Exactly. But why let things like "sense" get in the way of a grand marketecture, particularly one that delivers a whopping 15 to 20 percent savings in return for your complete future product loyalty?

Data Center Love Fest

Ben Worthen at the Wall St. Journal has an interesting take on the Cisco UCS announcement. Summary: heavy on puffery and mutual congratulation between the members of the partner cabal, but light on specifics like, you know, pricing.

Tuesday, March 17, 2009

Selling your data center soul for 20 percent?

I almost had another "spray coffee out the nose" experience this morning when reviewing the industry news headlines. Yesterday, Cisco managed to get into competition with just about everybody in the IT universe. "Cisco Systems doesn't seem to know how to color inside the lines," wrote Matt Asay this morning. What did Cisco do? Well, it announced it's "Unified Computing System" (UCS) that basically puts it into competition with IBM, HP, Dell, EMC, NetApp, Citrix, and everybody else that plays in the enterprise and service provider data center. Craig Matsumoto at Light Reading does a good job on the various details.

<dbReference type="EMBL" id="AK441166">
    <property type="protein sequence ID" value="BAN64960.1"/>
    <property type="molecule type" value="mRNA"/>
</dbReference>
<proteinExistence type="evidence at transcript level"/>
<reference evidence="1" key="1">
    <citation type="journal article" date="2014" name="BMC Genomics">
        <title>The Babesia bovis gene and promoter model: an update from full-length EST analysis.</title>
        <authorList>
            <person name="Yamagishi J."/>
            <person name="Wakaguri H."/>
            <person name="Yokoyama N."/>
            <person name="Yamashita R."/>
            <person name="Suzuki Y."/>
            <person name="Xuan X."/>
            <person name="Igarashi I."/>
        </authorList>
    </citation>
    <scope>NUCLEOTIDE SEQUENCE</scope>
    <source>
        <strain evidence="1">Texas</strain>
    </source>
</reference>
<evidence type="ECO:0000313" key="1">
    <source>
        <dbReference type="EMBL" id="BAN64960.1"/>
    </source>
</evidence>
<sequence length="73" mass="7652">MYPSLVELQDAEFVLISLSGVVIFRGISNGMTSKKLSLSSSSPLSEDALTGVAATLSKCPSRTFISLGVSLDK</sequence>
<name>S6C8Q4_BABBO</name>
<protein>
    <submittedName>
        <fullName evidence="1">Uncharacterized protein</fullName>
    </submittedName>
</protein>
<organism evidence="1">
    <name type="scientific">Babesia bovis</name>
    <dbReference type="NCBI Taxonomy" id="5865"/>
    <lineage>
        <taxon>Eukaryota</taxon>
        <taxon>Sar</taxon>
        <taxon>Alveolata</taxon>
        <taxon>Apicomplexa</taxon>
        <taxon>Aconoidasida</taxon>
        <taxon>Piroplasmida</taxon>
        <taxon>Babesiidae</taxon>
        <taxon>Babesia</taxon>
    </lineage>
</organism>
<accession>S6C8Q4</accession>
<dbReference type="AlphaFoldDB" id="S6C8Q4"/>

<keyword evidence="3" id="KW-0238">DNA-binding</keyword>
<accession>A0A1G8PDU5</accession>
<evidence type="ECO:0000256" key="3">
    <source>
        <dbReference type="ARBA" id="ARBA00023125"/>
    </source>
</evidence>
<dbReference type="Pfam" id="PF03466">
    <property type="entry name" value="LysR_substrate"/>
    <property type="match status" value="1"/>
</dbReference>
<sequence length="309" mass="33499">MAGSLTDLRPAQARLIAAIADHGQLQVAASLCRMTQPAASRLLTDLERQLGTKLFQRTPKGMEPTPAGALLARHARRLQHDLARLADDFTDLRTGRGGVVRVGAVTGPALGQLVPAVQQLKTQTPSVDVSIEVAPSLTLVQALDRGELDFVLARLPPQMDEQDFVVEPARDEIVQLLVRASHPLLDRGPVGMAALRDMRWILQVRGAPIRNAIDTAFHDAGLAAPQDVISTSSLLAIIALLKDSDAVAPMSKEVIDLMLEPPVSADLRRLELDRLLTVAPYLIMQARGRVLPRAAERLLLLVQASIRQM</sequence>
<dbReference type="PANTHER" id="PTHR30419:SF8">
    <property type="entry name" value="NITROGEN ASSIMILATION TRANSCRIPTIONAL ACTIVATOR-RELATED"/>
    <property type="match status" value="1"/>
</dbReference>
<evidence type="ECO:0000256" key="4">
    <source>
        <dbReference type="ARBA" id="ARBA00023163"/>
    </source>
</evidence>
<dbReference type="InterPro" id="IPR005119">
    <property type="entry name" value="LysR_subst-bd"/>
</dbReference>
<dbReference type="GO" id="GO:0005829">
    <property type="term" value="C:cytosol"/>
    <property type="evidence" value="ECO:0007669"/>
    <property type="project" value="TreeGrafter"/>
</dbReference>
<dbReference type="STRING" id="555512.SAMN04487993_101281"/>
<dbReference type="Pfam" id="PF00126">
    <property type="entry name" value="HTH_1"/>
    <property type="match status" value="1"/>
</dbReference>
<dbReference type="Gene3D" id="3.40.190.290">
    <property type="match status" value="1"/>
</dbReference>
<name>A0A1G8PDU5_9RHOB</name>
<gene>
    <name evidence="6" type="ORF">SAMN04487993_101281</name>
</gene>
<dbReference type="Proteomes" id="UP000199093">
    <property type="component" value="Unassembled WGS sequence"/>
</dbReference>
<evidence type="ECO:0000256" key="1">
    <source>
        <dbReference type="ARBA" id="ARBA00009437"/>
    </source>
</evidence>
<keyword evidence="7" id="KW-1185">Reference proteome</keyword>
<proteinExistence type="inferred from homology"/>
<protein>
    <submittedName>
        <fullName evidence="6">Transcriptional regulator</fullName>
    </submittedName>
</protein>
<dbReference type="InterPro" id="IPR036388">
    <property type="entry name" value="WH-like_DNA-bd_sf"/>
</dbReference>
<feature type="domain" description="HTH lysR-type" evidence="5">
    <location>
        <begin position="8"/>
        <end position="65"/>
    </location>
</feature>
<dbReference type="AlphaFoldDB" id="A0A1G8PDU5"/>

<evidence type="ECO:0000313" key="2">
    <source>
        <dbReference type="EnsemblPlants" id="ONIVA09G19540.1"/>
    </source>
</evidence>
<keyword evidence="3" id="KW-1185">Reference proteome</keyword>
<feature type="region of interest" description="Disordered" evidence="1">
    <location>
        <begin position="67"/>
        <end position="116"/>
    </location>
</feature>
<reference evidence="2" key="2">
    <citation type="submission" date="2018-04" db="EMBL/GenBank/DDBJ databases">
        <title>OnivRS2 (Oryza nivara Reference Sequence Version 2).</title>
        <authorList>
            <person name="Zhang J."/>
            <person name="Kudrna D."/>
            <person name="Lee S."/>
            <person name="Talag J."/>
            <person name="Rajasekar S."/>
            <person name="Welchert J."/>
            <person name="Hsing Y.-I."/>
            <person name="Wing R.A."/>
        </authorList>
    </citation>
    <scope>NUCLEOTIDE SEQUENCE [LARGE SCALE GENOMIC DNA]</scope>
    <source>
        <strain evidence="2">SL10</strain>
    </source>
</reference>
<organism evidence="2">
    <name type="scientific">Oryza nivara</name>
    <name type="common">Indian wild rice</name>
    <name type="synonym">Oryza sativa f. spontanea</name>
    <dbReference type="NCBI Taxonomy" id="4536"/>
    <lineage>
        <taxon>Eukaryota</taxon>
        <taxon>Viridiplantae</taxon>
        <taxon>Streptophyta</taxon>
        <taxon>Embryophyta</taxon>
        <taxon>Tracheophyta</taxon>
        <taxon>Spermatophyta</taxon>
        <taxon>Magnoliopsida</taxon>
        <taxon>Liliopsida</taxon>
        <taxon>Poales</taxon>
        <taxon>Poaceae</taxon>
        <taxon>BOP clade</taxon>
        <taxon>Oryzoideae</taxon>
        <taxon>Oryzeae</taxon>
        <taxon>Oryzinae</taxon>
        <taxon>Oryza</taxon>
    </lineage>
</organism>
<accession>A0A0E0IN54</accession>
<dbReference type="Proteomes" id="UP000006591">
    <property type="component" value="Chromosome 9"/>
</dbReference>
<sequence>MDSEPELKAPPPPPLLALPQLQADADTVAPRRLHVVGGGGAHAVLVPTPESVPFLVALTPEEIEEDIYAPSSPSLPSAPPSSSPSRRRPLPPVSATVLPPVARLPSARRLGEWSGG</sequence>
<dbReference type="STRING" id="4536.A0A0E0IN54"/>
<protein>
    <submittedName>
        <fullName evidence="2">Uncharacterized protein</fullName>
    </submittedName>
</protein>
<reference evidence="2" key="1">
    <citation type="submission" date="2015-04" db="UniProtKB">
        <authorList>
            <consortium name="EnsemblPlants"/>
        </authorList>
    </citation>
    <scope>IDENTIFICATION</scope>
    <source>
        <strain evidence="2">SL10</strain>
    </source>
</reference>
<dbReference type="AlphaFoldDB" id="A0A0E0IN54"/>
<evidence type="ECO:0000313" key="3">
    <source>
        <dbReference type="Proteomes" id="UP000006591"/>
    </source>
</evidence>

"What the hell is a UCS?" you ask. Well, according to Cisco, it's, "the next-generation data center platform." It's "designed to improve IT responsiveness to rapidly changing business demands," and it "accelerates the delivery of new services simply, reliably, and securely, through end-to-end provisioning and migration support for both virtualized and non-virtualized systems." In short, it's an all-singing, all-dancing integrated mash-up of networking, compute, and storage widgets, all of which plug into nice rack-mountable chassis with little Cisco logos on them. Cisco says that using UCS, you'll be able to "unify, simplify, and amplify," er... something.

This is the biggest, boldest data center marketecture the world has ever seen. It's chock-full of buzz-word compliant marketing phrases and it's 100 percent certified politically correct. The Cisco marketing videos are stuffed with beautiful people who look really happy about reducing their cholesterol rating and amplifying, er..., whatever it is that UCS amplifies. Seriously, I didn't see one ugly or unhappy person in the videos.

In short, wow, what could go wrong...?

In listening to some of the other videos, I was struck that Cisco really has thought this thing through. For instance, in a second video, Mark Fulgham, Vice President of Marketing for Cisco said: